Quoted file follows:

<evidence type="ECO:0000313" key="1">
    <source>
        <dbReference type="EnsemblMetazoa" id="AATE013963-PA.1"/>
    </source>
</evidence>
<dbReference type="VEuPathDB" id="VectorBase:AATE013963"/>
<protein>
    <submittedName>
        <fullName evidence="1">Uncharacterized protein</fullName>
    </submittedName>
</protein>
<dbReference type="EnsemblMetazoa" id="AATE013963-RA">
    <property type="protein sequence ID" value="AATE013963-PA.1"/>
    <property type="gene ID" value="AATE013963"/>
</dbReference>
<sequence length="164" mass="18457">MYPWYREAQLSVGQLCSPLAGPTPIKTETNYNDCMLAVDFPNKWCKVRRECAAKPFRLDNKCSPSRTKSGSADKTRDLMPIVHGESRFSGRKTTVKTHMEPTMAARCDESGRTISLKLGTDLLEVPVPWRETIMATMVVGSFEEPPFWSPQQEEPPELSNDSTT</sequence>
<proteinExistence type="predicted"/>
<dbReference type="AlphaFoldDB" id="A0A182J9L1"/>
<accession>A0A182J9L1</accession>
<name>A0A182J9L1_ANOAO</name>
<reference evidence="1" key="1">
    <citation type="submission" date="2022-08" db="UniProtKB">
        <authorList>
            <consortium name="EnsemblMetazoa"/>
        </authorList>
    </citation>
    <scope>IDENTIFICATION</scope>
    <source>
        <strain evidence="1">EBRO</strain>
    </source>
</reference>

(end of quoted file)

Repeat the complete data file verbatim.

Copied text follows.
<evidence type="ECO:0000313" key="1">
    <source>
        <dbReference type="EnsemblMetazoa" id="AATE013963-PA.1"/>
    </source>
</evidence>
<dbReference type="VEuPathDB" id="VectorBase:AATE013963"/>
<protein>
    <submittedName>
        <fullName evidence="1">Uncharacterized protein</fullName>
    </submittedName>
</protein>
<dbReference type="EnsemblMetazoa" id="AATE013963-RA">
    <property type="protein sequence ID" value="AATE013963-PA.1"/>
    <property type="gene ID" value="AATE013963"/>
</dbReference>
<sequence length="164" mass="18457">MYPWYREAQLSVGQLCSPLAGPTPIKTETNYNDCMLAVDFPNKWCKVRRECAAKPFRLDNKCSPSRTKSGSADKTRDLMPIVHGESRFSGRKTTVKTHMEPTMAARCDESGRTISLKLGTDLLEVPVPWRETIMATMVVGSFEEPPFWSPQQEEPPELSNDSTT</sequence>
<proteinExistence type="predicted"/>
<dbReference type="AlphaFoldDB" id="A0A182J9L1"/>
<accession>A0A182J9L1</accession>
<name>A0A182J9L1_ANOAO</name>
<reference evidence="1" key="1">
    <citation type="submission" date="2022-08" db="UniProtKB">
        <authorList>
            <consortium name="EnsemblMetazoa"/>
        </authorList>
    </citation>
    <scope>IDENTIFICATION</scope>
    <source>
        <strain evidence="1">EBRO</strain>
    </source>
</reference>